Not-for-profit healthcare systems can't seem to get enough capital, particularly "strategic capital," to grow their businesses and expand market share.
Yet many systems are sitting on millions of dollars of unspendable capital tied up in bricks and mortar. And, more often than not, systems are just breaking even or losing money on their real estate investments.
Real estate consultant Todd Lillibridge and strategic planning specialist Sydney Scarborough recognized the dilemma and decided to do something about it. Late last year they formed a private real estate investment trust called Lillibridge Health Trust. The Chicago-based REIT is negotiating to buy not-for-profit systems' medical office buildings, clinics and other properties generally not eligible for tax-exempt financing. Healthcare systems might invest the proceeds in, say, information systems or physician practice management strategies.
"Our goal in developing Lillibridge Health Trust is to bring to bear a captive source of capital to give our clients access to the private equity markets," says Lillibridge, the REIT's chairman and chief executive officer. "We come along and take brick and mortar and monetize it."
Lillibridge and Executive Vice President Scarborough discussed their plans for the REIT exclusively with MODERN HEALTHCARE.
While other healthcare REITs focus on for-profit providers, Lillibridge Health Trust is the first to target the not-for-profit healthcare sector.
Chicago-based John Nuveen & Co., an equity investor in the REIT, is assisting in marketing the concept, prequalifying potential candidates and providing credit underwriting services. Lillibridge Health Trust wants to finance investment-grade systems that rank No. 1, 2 or 3 in their markets.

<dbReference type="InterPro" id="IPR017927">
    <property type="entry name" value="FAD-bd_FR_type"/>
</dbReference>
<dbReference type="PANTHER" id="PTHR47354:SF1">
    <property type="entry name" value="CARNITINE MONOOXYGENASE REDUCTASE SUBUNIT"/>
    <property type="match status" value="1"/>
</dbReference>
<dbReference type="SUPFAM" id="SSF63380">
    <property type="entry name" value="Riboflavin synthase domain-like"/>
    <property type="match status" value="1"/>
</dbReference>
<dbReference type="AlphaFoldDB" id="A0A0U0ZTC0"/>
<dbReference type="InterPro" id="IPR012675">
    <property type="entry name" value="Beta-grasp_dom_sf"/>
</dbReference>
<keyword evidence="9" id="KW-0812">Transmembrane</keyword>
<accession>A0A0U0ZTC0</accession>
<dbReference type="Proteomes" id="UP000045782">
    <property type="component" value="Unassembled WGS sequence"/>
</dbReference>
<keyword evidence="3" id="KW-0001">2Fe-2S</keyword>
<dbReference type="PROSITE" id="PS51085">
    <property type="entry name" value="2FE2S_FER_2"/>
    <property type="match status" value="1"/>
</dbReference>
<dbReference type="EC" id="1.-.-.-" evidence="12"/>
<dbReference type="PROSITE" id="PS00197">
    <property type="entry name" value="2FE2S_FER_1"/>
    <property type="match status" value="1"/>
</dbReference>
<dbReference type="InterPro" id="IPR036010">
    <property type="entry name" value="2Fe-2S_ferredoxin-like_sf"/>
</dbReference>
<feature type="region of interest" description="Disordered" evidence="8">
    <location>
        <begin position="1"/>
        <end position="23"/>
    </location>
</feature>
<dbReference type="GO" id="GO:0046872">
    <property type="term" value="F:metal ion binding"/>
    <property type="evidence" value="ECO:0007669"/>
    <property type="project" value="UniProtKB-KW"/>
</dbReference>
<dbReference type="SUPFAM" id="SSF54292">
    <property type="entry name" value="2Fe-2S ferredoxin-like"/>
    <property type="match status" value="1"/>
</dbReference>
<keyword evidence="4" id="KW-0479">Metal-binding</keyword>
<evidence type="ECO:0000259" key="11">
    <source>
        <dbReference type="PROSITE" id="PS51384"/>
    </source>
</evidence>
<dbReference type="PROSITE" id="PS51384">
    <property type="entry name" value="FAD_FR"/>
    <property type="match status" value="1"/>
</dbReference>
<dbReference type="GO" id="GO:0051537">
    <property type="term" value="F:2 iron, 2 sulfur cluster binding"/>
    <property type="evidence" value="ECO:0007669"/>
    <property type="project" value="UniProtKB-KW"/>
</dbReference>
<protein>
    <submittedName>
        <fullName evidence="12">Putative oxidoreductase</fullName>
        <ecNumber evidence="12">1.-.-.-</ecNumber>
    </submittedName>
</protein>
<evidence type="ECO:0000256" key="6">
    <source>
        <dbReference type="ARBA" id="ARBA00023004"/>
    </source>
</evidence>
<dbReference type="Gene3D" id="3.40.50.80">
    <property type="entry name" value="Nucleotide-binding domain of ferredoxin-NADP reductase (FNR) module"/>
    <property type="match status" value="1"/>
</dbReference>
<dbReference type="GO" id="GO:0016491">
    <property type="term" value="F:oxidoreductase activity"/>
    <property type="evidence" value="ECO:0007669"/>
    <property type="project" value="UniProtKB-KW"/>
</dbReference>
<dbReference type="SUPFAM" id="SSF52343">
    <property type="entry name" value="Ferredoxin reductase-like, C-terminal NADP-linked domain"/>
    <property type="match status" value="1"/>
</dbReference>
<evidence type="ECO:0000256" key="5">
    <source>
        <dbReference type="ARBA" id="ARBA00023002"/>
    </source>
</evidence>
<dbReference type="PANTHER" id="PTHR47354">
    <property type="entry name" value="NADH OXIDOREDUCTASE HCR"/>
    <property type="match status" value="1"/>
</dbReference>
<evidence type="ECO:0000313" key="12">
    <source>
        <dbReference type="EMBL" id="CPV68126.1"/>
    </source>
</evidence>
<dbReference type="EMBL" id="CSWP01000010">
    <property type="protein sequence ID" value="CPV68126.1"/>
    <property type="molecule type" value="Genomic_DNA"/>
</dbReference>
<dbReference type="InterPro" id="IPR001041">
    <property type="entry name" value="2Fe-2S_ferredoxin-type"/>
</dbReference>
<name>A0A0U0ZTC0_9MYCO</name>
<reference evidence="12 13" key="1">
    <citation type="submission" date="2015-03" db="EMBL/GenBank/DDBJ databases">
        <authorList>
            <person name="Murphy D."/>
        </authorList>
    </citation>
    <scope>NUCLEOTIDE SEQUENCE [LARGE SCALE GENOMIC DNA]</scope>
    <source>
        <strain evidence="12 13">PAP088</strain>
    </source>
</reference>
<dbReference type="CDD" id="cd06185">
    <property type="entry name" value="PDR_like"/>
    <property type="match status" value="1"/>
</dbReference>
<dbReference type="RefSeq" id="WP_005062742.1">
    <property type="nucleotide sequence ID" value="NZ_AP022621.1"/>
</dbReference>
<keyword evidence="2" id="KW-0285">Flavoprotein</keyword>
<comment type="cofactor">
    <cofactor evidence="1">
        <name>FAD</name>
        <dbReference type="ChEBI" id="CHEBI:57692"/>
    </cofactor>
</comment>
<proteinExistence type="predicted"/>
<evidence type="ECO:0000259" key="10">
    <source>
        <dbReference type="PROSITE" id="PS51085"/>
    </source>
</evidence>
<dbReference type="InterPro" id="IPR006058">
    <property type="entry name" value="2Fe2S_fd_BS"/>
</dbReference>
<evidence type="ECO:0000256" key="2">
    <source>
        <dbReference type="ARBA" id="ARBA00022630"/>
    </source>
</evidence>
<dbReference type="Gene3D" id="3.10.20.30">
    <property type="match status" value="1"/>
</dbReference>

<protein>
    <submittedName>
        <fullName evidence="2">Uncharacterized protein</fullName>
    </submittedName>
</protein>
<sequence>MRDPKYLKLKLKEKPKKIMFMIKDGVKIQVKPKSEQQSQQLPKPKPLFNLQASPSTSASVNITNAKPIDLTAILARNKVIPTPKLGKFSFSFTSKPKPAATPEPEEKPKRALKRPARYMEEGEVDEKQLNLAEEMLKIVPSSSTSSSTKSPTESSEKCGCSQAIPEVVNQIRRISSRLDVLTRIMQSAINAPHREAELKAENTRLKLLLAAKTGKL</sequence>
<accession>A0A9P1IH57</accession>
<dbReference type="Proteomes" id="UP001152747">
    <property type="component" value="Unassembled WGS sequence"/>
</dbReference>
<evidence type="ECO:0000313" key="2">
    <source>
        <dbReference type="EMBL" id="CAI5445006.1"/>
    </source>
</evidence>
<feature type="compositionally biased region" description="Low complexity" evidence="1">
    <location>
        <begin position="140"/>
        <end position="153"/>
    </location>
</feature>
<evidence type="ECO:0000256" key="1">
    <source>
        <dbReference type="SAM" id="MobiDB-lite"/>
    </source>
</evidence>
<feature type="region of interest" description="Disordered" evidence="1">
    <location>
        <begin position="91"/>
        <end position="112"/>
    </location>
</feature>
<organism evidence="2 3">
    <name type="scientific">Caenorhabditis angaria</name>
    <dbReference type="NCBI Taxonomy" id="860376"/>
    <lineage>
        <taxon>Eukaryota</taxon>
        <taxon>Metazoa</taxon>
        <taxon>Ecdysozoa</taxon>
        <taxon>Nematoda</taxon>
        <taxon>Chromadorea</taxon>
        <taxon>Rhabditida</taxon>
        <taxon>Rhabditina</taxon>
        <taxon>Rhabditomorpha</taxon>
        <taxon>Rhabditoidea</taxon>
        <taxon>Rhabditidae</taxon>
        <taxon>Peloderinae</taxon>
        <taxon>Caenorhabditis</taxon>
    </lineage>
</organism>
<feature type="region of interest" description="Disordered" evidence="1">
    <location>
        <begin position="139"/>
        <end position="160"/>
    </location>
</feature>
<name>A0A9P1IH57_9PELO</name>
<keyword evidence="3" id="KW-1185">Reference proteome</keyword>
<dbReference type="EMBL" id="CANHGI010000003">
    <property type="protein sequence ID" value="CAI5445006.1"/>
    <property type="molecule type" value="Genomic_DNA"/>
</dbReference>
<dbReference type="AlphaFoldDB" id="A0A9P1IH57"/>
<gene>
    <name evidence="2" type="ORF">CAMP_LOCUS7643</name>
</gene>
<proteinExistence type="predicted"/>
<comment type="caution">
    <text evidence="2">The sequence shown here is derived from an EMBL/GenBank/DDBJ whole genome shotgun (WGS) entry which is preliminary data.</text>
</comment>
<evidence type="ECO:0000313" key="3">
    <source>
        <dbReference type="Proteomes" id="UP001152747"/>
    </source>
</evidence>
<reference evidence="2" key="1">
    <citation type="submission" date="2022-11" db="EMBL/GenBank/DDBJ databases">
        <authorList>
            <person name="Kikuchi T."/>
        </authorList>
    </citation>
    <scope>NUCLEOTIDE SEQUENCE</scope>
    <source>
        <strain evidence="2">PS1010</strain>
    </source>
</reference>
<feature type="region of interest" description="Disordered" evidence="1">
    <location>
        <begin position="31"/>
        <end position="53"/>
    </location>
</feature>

"We're not after those that need the money," Lillibridge says. The REIT is targeting systems that want to use the money they have more wisely.
Because of confidentiality agreements, Scarborough would not disclose names of clients. She says the company has entered agreements, is negotiating deals or looking at properties worth a total of $450 million. The first closing with a group of systems, expected this fall, will produce $20 million to $30 million per provider.
Currently, the REIT is privately financed by its founders and Nuveen. The company is planning a $100 million private placement of debt and equity with institutional investors this fall and hopes to go public in late 1999 or early 2000.
Lillibridge Health Trust could face some competition down the road. Cain Brothers & Co., a New York-based financial adviser and investment banking firm, is shopping around its own model, the "affinity REIT." The idea is to bring together a number of not-for-profit hospitals and health systems to form their own REIT. Providers would receive REIT stock in exchange for their asset contributions and could tap the equity markets by selling shares of the REIT to the public.
Lillibridge is familiar with the affinity REIT. He's also run across a number of Roman Catholic systems that have considered forming their own REITs. But under those models, the systems would continue to wear the hat of landlord. In his view, providers need to ask themselves, "Are we really in that business?"
The market for REIT financing is potentially huge. Lillibridge Health Trust estimates that not-for-profit hospitals and health systems have $400 billion of capital tied up in outpatient buildings alone. And that asset pool is growing by $7 billion to $8 billion per year, according to the REIT.
Providers are beginning to realize how much capital they could redeploy by ridding their balance sheets of outpatient facilities. "We've seen a lot of positive enthusiasm," Scarborough says. "It seems like the timing is really right."
For years, not-for-profit healthcare providers have shown little interest in REIT financing. For many, it's a control issue. Providers have been reluctant to cede control of a property to another owner, says Gerry Means, a senior vice president with Bedford, Texas-based financial adviser Ponder & Co.